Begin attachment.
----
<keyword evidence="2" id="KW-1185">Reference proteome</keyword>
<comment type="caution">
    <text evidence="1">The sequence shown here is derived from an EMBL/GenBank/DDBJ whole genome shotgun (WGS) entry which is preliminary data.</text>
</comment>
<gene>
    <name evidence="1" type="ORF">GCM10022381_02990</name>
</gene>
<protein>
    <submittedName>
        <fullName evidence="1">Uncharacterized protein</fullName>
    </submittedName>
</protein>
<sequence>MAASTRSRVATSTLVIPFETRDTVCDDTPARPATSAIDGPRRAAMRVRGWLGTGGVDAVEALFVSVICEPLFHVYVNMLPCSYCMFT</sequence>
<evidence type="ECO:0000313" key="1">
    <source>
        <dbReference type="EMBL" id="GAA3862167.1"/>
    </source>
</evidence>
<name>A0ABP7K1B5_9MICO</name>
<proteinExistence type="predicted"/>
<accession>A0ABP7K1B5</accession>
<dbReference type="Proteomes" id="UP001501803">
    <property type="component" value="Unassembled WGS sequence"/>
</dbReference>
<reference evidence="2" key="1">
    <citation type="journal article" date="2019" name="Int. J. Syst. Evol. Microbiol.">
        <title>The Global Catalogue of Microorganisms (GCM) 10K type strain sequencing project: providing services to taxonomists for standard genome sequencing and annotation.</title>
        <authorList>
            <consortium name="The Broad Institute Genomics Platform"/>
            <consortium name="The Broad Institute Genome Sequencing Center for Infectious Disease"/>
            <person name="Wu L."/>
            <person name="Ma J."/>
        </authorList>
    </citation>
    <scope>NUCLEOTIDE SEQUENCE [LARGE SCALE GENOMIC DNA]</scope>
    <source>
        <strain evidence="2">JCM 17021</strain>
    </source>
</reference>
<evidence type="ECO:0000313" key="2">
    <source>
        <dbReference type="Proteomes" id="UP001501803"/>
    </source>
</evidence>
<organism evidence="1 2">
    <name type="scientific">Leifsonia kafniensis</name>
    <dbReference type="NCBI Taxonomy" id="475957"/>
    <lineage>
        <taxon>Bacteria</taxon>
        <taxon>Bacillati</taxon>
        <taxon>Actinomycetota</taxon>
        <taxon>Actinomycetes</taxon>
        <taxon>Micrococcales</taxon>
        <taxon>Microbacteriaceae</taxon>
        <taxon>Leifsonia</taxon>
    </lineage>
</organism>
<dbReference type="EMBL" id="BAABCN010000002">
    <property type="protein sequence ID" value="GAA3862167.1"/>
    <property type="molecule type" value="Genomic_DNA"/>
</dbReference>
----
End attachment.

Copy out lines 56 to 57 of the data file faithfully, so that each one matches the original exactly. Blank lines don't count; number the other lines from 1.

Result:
    </lineage>
</organism>